Open Access Open Badges Case report

Giant pedunculated hepatocellular carcinoma with hemangioma mimicking intestinal obstruction

Theodore Karatzas1*, Anastasios Smirnis1, Dimitrios Dimitroulis1, Dimitrios Patsouras1, Kostantinos Evaggelou2, Stylianos Kykalos1 and Gregory Kouraklis1

Author Affiliations

1 2nd Propedeutic Department of Surgery, "Laiko" General Hospital, 17 Ag. Thoma str, 11527 Goudi, University of Athens, Medical School, Athens, Greece

2 Department of Pathology, University of Athens, Medical School, Mikras Asias 75, 11527, Goudi Athens, Greece

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BMC Gastroenterology 2011, 11:99  doi:10.1186/1471-230X-11-99

Published: 22 September 2011



Pedunculated hepatocellular carcinoma (P-HCC) has rarely been reported and is characteristically large and encapsulated. Only sporadic cases have been published, in which P-HCC was combined with other liver tumors (mostly benign), making the diagnosis difficult.

Case presentation

We report a patient who was admitted to our hospital with clinical features of intestinal obstruction and a palpable mass in the right iliac fossa. Ultrasound, computed tomography and magnetic resonance imaging demonstrated an encapsulated mass of unclear origin and characteristics of liver hemangioma. Laboratory tests revealed elevated α-fetoprotein (> 800 ng/ml) and cancer antigen 125 (> 51.2 U/ml). With a possible diagnosis of giant liver hemangioma, we proceeded to surgery. During surgery, a giant pedunculated tumor was discovered on the inferior surface of the right lobe of the liver, hanging free in the right abdominal cavity towards the right iliac fossa. The macroscopic appearance of the tumor was compatible with liver hemangioma. Tumor resection was performed at a safe distance, including the pedicle. The rest of the liver appeared normal. Histopathological examination revealed grade II and III HCC (according to Edmondson-Steiner's classification) with nodular configuration, central necrosis, and infiltration of the capsule. Underneath the tumor capsule, residual tissue of a cavernous hemangioma was recognized. The resection margins were free of neoplastic tissue.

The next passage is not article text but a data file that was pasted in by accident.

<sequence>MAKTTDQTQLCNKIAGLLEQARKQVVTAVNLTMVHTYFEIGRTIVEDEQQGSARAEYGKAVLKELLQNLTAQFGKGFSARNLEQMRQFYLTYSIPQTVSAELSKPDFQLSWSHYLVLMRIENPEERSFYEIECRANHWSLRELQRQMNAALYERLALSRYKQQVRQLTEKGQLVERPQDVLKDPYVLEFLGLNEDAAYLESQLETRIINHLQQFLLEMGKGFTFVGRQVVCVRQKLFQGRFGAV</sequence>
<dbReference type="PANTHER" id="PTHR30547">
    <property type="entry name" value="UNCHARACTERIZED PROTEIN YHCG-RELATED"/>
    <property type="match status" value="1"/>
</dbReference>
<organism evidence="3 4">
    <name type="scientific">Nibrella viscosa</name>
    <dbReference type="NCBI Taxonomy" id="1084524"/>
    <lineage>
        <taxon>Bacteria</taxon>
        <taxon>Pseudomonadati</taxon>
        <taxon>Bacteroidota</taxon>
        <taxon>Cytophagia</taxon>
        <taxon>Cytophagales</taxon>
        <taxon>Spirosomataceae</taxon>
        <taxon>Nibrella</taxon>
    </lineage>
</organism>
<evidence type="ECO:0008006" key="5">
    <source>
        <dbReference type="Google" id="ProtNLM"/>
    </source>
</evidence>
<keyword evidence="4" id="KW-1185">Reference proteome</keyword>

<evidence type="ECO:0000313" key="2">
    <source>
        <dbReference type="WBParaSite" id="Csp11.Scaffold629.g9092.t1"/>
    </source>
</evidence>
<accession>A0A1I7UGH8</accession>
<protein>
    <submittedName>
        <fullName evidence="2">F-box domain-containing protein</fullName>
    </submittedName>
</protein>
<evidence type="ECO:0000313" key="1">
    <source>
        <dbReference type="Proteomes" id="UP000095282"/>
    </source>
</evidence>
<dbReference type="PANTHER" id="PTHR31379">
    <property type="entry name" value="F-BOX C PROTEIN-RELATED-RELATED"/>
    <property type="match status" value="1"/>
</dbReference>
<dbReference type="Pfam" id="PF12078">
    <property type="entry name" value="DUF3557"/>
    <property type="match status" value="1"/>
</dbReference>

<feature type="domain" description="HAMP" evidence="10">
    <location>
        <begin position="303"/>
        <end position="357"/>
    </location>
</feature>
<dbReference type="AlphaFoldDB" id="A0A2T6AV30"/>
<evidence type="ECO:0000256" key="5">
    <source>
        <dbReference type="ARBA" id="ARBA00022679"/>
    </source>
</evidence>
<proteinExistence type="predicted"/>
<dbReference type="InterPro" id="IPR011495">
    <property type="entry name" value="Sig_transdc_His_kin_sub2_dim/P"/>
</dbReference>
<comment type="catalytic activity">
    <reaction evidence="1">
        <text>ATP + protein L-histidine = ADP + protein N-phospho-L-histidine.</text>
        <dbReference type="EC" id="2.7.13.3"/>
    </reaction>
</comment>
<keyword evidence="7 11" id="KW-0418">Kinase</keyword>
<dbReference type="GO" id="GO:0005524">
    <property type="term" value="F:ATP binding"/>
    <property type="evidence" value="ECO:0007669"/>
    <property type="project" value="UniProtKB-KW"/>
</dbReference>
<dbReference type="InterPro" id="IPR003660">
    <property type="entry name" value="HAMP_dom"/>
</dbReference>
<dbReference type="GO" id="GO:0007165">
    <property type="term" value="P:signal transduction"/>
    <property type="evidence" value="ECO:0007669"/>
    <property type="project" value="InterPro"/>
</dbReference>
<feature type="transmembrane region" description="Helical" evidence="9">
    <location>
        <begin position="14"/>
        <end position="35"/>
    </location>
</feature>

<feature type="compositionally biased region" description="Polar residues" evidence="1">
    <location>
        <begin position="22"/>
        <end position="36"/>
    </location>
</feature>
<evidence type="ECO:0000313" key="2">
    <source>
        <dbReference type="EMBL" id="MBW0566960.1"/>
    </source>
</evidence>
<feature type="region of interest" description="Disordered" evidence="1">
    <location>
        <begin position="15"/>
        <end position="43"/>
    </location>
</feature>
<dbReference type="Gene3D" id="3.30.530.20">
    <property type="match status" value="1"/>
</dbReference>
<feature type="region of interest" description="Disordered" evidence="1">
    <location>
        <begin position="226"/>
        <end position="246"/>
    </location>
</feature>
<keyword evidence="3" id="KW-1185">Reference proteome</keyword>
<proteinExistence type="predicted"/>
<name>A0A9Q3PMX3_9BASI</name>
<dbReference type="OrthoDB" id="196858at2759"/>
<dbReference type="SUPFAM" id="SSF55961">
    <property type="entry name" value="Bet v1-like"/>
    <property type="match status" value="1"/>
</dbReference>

This rare presentation of a giant P-HCC combined with a hemangioma with features of intestinal obstruction confirmed the diagnostic difficulties of similar cases, and required prompt surgical treatment. Therefore, patients benefit from surgical resection because both the capsule and the pedicle prevent vascular invasion, therefore improving prognosis.